Activation of plasminogen by streptokinase is a species-specific event

Author(s): Magdy Mohamed Muharram, M.Mounir, Salem-Bekhet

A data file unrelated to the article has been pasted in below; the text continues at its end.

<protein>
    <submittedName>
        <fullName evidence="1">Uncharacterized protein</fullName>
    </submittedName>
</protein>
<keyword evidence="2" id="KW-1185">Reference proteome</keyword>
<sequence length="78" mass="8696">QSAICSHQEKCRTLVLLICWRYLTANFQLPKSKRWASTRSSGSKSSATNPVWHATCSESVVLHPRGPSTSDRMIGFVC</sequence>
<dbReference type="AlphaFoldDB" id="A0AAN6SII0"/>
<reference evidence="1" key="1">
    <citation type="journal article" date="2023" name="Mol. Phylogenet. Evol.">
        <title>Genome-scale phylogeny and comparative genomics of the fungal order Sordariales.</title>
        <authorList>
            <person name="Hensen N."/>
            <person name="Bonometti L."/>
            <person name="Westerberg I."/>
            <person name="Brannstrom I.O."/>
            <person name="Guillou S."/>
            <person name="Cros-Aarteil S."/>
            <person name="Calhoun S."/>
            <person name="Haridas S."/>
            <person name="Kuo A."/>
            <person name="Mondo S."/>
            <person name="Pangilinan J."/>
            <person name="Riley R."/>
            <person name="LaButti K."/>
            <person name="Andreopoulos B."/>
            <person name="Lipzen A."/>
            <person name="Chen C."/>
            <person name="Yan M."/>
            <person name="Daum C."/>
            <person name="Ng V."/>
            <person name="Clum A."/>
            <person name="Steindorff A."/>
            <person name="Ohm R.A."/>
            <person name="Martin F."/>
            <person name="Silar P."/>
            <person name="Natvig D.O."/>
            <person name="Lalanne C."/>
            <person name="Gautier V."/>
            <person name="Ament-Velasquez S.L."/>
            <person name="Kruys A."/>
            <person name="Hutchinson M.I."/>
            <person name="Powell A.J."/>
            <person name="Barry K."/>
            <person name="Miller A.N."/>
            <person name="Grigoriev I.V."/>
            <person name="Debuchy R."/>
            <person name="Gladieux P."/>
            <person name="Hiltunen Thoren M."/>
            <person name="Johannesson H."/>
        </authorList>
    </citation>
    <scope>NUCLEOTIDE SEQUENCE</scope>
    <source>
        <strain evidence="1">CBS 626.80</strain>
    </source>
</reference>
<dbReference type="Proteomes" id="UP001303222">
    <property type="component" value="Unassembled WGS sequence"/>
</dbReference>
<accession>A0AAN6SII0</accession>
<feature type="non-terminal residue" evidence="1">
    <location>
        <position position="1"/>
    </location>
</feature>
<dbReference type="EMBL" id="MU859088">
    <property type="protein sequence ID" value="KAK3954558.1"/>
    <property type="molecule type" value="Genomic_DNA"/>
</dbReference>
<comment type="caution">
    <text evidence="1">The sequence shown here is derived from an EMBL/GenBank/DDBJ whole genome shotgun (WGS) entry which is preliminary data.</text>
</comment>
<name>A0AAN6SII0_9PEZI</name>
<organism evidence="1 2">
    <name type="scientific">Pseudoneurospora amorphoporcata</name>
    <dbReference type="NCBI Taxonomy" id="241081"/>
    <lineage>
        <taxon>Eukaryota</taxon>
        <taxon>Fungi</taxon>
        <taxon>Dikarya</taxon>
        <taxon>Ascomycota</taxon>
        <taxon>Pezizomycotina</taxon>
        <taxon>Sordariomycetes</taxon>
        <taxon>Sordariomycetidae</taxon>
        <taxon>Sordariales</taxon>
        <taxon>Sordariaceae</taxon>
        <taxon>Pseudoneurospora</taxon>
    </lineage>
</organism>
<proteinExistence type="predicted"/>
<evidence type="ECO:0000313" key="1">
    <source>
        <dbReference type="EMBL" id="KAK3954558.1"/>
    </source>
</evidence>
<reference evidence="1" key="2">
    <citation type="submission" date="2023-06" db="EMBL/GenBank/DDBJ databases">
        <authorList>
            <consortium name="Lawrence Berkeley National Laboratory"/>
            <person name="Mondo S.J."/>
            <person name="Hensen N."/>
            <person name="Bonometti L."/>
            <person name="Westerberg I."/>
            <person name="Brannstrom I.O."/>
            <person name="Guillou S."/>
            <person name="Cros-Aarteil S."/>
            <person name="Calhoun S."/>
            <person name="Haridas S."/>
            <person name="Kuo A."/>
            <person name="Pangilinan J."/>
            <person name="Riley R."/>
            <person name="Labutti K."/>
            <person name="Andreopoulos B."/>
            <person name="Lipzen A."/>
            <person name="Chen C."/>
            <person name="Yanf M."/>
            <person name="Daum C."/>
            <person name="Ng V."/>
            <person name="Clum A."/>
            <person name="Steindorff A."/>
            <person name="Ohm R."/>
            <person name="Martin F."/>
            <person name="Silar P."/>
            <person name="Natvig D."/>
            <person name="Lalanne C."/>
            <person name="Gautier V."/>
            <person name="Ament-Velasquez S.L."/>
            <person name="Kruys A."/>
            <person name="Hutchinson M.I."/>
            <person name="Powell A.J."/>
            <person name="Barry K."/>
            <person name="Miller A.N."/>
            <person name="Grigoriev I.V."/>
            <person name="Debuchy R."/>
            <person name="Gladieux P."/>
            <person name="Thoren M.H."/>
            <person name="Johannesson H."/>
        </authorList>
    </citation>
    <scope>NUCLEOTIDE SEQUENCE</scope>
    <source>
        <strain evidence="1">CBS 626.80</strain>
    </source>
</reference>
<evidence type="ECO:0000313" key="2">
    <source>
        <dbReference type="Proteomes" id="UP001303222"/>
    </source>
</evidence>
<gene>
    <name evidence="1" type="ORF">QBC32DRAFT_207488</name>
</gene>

Streptokinase, one of the major blood-clot-dissolving agents, catalyzes the conversion of the plasma-zymogen (plasminogen) to the serine protease plasmin. Streptokinase genes fromtwo different S. equisimilis strains, isolated from equine and human, were cloned and expressed in Escherichia coli. Cloned streptokinase genes were investigated for their expression in E. coli by Western blot analysis and radial caseinolysis assay. Recombinant genes of streptokinase genes were similar to their native counterparts in terms of their molecular masses and exhibited preferential plasminogen activity. PAGE and Radial caseinolysis studies demonstrated that streptokinases secreted by streptococci from different hosts were able to differentially activate only the plasminogen derived fromthe same host. Streptokinase-plasminogen interaction indicated that human and equine plasminogens were cleaved at the same highly conserved site and an altered form of streptokinase was produced. This work strongly supports the idea that these streptokinases must share a common plasminogen binding domain and species-specific activation of plasminogen by streptokinases which reflecting the origin of the streptococcal isolate and the role of the streptokinase in the pathogenesis of streptococcal infections.

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